One of the most surprising aspects of punk rock is that people who would never listen to the music have long responded to punks on screen. That's because the best punks in movies have irresistible qualities that add something powerful to the stories in which they appear. Regardless of the genre, cinematic punks embrace a bold fashion style that sets them apart from all the other characters. Their intense anger and defiance can be used to maximize drama or even earn laughs. In other words, they're pure scene-stealers.
What follows is a list of the best punk characters from a wide variety of films. Good movies have been made about real punks, with Alex Cox's Sid & Nancy chief among them, but these are all fictional characters. Whatever stereotypes you have about punks, these examples will shatter them with their diversity. Men and women are both represented. Some have overt punk looks, while others are more subtle in their punkness. Many of them have tender qualities underneath their shocking exteriors. A couple are pure anti-establishment rage.
Interestingly, there are certain filmmakers who repeatedly depict the lives of punks on screen. Penelope Spheeris directed two of the films featuring memorable punks, Dudes and Suburbia, and Allan Moyle directed two others, Empire Records and Times Square. They, like their audiences, know the appeal of a charismatic punk.
Stick it to the Man by voting up the best movie punks from the list below.
Who She Is: In 1985's great horror-comedy The Return of the Living Dead, B-movie legend Linnea Quigley plays Trash, a punker stuck in Louisville, Kentucky. There's little to do there aside from wander the streets with her fellow punks, Spider, Scuz, Casey, and Chuck.
Her Style: Trash stands out with her brightly dyed hair, painted-on face designs, sleeveless vest, and leather arm covers.
Her Most Punk Moment: While the crew parties in a cemetery, Trash jumps on top of a tomb and does a complete striptease dance.
What She Rages Against: Initially, Trash just rages against all the conservative people in Kentucky. After brain-eating zombies are unleashed upon the town, her rage is eventually directed toward the undead.
Who He Is: Mark "Rent Boy" Renton (Ewan McGregor) is a Scottish junkie looking to get clean in Danny Boyle's 1996 masterpiece Trainspotting.
His Style: Because he's so deeply hooked on controlled substances, Mark isn't really spending a lot of money on punk accouterments. He does, however, have a shaved head and an earring. His clothes often look dirty, which could be either a fashion choice or simply an economic issue.
His Most Punk Moment: Diving into "the worst toilet in Scotland" to retrieve some suppositories wins this distinction by a country mile.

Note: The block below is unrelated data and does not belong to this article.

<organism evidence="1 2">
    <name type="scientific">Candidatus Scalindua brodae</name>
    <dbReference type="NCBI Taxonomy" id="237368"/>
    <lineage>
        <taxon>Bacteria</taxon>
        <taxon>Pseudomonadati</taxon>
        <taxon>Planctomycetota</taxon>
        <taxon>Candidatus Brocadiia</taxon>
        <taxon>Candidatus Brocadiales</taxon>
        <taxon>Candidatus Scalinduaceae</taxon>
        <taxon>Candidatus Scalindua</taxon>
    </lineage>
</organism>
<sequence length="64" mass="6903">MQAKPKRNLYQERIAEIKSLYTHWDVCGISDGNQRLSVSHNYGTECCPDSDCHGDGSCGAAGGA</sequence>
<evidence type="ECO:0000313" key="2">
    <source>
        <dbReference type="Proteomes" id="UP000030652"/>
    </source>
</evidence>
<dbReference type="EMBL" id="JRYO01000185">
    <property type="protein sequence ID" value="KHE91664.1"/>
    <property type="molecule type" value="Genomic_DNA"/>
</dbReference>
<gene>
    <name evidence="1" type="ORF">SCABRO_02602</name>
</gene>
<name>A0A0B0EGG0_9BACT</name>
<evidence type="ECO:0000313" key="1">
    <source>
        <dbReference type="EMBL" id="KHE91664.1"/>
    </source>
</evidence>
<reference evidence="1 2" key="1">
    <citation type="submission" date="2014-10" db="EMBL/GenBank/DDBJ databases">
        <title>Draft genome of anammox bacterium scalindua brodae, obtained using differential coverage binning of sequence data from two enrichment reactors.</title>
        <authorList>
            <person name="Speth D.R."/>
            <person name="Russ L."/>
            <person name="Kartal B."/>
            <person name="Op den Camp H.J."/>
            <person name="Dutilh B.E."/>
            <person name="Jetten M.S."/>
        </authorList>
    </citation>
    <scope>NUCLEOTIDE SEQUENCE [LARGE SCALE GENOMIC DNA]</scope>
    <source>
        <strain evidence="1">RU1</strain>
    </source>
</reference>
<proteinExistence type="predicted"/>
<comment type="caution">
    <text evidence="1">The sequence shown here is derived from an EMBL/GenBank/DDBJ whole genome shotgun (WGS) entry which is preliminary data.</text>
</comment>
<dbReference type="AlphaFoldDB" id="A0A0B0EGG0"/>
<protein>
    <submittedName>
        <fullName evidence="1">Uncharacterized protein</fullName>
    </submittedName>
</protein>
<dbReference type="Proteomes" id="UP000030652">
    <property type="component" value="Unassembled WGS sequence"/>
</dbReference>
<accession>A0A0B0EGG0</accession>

What He Rages Against: Sobriety, for starters. Trainspotting is, in part, about the allure of substances, how people often enjoy them, and the way recovering junkies still feel the pull of them even after getting clean. It's also about the explicit rejection of living an ordinary, "upright" life, as Renton famously declares in his "Choose Life" speech: "Choose life.... But why would I want to do a thing like that? I chose not to choose life: I chose something else. And the reasons? There are no reasons." That's undeniably punk.
Who He Is: Matthew Lillard plays Steven Levy in 1998's SLC Punk! "Stevo" rejects the generally conservative lifestyle of Salt Lake City, Utah. His parents want him to embrace a traditional way of life, but he's not having it.
His Style: Stevo sports bright blue hair and often wears a razor blade on a chain around his neck.
His Most Punk Moment: He turns down acceptance to Harvard Law School because that's for squares, man.
What He Rages Against: Salt Lake City is a conservative town, so the liberal Stevo is continually rebelling against what he views as a politically backward mindset. SLC Punk! is set in 1985, so he similarly rages against his parents' embrace of Ronald Reagan.
Who She Is: Deb (Robin Tunney) is one of the employees of the titular record store in the cult favorite Empire Records. She's known for being depressed and despondent.
Her Style: She likes tank tops and necklaces, and she's got a nose ring. At one point, she shaves her head.
Her Most Punk Moment: Aside from the aforementioned head-shaving, Deb allows her coworkers to hold a mock funeral for her, even going so far as to hop into a makeshift coffin. Then again, she also stares down a guy with a side arm. There are honestly so many punk moments with her that choosing one is impossible.
What She Rages Against: Herself, mainly. Deb is depressed and harbors thoughts of self-harm, so she's in a near-constant state of emotional agony.